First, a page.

Creating Artistry: Does Short-course Professional Development Prompt Experienced Music Teachers’ Growth?


Julia T. Shaw, The Ohio State University


In light of literature suggesting that effective professional development (PD) for music teachers offers a sustained experience with a mechanism for follow-up (Barrett, 2006; Richardson, 2003), the brevity of the popular summer short-course PD format raises questions about its potential to catalyze changes in teachers’ beliefs and practices. Accordingly, this study sought to contribute to a growing body of literature addressing PD for experienced music educators (see Bauer, 2007; Conway & Edgar, 2014) by investigating teacher growth in the context of a seven- day summer intensive workshop for choral teacher-conductors. Workshop participants attended sessions designed to extend pedagogical content knowledge, exploring topics such as vocal pedagogy, rehearsal planning, and conducting. A summer youth program met concurrently with the teacher workshop, providing opportunities for participants to receive feedback and mentoring from master teachers as they taught children in a naturalistic setting.


The purpose of the study was to explore how a short course PD format prompted experienced music teachers’ professional growth. Research questions explored relationships between the PD program and the teacher as learner and included the following:

1. How is the PD program structured to create a successful learning environment for experienced music teachers?

2. How do the PD providers foster teachers’ professional growth?

3. How does the program serve as a catalyst for teachers’ reflection on their beliefs and practices?

4. What are teachers’ perceptions of professional growth resulting from participation in the program a) during the workshop? and b) six months after completing the workshop?


Participants were selected using a “maximum variation strategy” (Creswell, 2007) and included two PD providers and seven workshop participants who were experienced music teachers. Data sources included field notes generated during non-participant observation of workshop sessions, semi-structured interviews, participants’ written reflections completed six months after attending the workshop, and collection of material culture. Interviews featured a stimulated recall strategy in which participants commented on self-selected videotaped episodes of their teaching that they considered illustrative of professional growth. The resulting data were analyzed recursively through an inductive process featuring the constant-comparative method (Glaser, 1965) and Creswell’s (2007) data analysis spiral. Credibility was sought through prolonged engagement, triangulation of data, member checking, and peer review (Creswell, 2007).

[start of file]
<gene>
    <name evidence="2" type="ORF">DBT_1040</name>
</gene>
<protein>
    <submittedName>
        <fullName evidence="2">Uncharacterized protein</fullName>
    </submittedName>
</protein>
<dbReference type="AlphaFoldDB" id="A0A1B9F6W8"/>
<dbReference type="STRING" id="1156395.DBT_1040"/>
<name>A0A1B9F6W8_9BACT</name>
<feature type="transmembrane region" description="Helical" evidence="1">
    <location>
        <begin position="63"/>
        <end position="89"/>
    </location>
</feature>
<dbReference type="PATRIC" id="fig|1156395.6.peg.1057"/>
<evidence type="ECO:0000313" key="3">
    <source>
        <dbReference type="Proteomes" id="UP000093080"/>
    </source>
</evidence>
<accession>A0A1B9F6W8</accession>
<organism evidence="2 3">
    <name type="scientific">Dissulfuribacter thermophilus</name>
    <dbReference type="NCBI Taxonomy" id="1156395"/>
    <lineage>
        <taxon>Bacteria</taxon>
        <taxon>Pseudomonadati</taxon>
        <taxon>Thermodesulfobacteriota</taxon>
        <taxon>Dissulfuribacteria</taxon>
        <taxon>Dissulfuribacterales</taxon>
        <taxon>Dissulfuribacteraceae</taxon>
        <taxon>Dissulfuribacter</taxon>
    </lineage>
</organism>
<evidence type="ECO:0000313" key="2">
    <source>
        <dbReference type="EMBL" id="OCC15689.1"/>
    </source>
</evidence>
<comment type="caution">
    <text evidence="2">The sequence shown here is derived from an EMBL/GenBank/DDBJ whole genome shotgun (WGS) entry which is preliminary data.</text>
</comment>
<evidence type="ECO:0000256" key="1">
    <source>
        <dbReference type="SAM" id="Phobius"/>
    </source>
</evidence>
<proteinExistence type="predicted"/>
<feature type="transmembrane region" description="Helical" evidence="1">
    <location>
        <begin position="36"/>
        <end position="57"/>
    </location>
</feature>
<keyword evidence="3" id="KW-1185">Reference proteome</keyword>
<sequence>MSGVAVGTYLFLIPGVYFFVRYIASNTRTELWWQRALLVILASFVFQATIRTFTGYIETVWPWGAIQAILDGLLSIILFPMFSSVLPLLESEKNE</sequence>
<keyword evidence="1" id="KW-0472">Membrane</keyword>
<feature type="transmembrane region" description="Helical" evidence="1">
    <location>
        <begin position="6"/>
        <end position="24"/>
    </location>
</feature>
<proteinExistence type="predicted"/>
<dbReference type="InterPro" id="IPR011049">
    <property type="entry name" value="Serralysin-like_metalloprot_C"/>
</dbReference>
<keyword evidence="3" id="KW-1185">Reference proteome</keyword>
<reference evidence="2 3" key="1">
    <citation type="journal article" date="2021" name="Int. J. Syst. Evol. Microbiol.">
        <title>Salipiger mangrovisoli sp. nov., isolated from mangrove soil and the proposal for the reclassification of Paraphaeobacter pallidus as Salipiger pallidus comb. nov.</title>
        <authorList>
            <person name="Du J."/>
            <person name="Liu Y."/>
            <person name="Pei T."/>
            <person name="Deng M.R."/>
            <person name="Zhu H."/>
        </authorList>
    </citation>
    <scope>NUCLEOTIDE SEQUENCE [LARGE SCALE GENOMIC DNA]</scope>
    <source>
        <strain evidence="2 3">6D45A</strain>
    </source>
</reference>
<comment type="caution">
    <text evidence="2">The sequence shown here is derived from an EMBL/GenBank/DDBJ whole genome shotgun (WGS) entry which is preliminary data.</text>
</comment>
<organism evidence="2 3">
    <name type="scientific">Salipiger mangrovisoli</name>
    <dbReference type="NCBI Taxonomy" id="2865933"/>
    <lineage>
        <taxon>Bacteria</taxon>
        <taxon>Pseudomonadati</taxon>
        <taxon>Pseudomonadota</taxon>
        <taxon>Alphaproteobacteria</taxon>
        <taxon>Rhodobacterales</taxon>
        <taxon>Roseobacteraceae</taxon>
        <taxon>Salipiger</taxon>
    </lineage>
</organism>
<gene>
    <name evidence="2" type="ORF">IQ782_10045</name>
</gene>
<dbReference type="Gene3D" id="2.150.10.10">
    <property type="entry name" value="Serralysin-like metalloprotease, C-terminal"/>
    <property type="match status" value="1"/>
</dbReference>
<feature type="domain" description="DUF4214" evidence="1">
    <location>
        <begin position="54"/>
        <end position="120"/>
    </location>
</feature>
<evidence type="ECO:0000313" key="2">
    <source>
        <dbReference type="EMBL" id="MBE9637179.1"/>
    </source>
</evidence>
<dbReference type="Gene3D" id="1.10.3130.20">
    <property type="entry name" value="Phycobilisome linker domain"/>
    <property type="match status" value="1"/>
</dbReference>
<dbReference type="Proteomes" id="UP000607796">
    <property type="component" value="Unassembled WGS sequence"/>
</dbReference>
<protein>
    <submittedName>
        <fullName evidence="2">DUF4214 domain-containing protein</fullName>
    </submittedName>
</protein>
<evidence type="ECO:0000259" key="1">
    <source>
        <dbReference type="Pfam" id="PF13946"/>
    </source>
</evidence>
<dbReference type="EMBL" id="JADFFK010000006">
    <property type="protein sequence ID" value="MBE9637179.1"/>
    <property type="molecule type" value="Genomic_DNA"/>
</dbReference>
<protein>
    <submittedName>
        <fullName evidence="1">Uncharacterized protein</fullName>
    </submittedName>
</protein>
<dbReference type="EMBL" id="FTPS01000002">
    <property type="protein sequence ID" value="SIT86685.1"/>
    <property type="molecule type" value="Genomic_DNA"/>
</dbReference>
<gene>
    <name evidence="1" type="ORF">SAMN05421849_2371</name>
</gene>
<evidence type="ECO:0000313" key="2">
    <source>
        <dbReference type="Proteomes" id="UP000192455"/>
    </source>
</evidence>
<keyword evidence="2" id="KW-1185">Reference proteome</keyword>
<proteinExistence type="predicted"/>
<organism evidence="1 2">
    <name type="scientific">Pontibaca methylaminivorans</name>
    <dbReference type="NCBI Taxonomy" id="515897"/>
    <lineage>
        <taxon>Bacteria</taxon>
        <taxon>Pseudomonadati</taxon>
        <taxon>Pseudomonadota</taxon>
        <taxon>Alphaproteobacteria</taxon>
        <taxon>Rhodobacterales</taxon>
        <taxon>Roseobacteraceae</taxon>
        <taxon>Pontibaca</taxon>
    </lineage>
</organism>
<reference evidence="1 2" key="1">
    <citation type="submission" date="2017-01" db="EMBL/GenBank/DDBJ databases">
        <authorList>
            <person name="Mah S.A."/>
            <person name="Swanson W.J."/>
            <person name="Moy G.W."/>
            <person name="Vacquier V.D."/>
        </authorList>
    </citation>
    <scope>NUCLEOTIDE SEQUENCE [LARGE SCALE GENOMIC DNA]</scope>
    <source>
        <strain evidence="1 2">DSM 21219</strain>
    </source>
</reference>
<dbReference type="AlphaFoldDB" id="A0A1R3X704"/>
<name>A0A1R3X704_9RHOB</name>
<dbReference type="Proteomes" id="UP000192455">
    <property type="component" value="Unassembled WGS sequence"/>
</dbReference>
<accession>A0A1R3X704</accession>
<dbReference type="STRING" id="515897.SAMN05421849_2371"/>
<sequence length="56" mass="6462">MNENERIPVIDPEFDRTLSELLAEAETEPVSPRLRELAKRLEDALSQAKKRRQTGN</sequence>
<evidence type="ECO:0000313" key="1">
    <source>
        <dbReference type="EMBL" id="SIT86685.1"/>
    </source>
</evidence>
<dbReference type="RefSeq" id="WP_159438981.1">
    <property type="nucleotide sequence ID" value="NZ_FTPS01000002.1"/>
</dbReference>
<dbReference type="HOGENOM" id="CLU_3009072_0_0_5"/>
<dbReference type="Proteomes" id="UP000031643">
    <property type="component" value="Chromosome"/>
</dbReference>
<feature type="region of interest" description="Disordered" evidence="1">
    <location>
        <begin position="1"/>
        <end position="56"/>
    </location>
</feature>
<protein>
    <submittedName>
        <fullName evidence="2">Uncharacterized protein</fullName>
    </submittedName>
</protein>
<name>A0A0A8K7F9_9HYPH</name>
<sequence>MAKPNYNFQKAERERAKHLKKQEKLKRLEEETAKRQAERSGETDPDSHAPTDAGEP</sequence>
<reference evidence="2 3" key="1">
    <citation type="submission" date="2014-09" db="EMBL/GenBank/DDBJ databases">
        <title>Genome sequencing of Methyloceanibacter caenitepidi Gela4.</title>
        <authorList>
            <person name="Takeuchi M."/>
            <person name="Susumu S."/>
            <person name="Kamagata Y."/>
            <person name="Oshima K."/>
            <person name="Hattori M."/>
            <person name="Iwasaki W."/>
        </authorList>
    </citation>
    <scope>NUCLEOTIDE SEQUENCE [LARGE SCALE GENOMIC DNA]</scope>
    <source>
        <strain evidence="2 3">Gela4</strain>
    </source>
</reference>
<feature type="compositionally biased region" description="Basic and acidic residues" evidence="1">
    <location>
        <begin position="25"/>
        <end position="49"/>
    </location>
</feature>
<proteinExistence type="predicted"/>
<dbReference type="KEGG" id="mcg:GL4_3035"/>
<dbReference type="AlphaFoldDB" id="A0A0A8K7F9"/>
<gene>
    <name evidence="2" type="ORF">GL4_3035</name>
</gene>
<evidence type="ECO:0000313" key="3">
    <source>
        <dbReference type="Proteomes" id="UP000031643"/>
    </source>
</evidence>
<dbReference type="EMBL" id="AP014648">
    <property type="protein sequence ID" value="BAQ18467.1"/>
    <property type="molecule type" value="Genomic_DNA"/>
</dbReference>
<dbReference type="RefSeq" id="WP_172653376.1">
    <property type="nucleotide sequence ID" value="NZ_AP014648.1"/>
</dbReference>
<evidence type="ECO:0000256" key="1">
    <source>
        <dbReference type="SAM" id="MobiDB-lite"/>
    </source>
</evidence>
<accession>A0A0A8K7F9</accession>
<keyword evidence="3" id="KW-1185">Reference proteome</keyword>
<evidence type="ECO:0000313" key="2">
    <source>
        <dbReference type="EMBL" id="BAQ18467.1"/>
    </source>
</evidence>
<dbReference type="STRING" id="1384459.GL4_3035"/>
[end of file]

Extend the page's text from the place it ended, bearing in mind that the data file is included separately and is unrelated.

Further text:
Emergent themes revolved around participants’ evolving visions of the role of the teacher-conductor, personal risks associated with teacher reflection, and conditions enabling professional growth and change. Specific enabling conditions for teacher reflection and growth in this PD context corresponded to components of quality PD identified by Barrett (2006) and Day (1999). Additionally, teachers perceived collaborative conversations with colleagues, the use of video to prompt reflection, engaging in music-making as PD, and their participation in this research process itself as programmatic elements that were conductive to teacher learning, perceptions that aligned with extant literature (Gruenhagen, 2008; Pellegrino, 2011; Sherin & Han, 2004; Stanley, 2011). The presentation will feature profiles of individual teacher-learners developed using Upitis, Smithrim, and Soren’s (1999) Matrix for Analyzing Teacher Transformation, which crystallize implications for policy and PD programming that meets the needs of music specialists.




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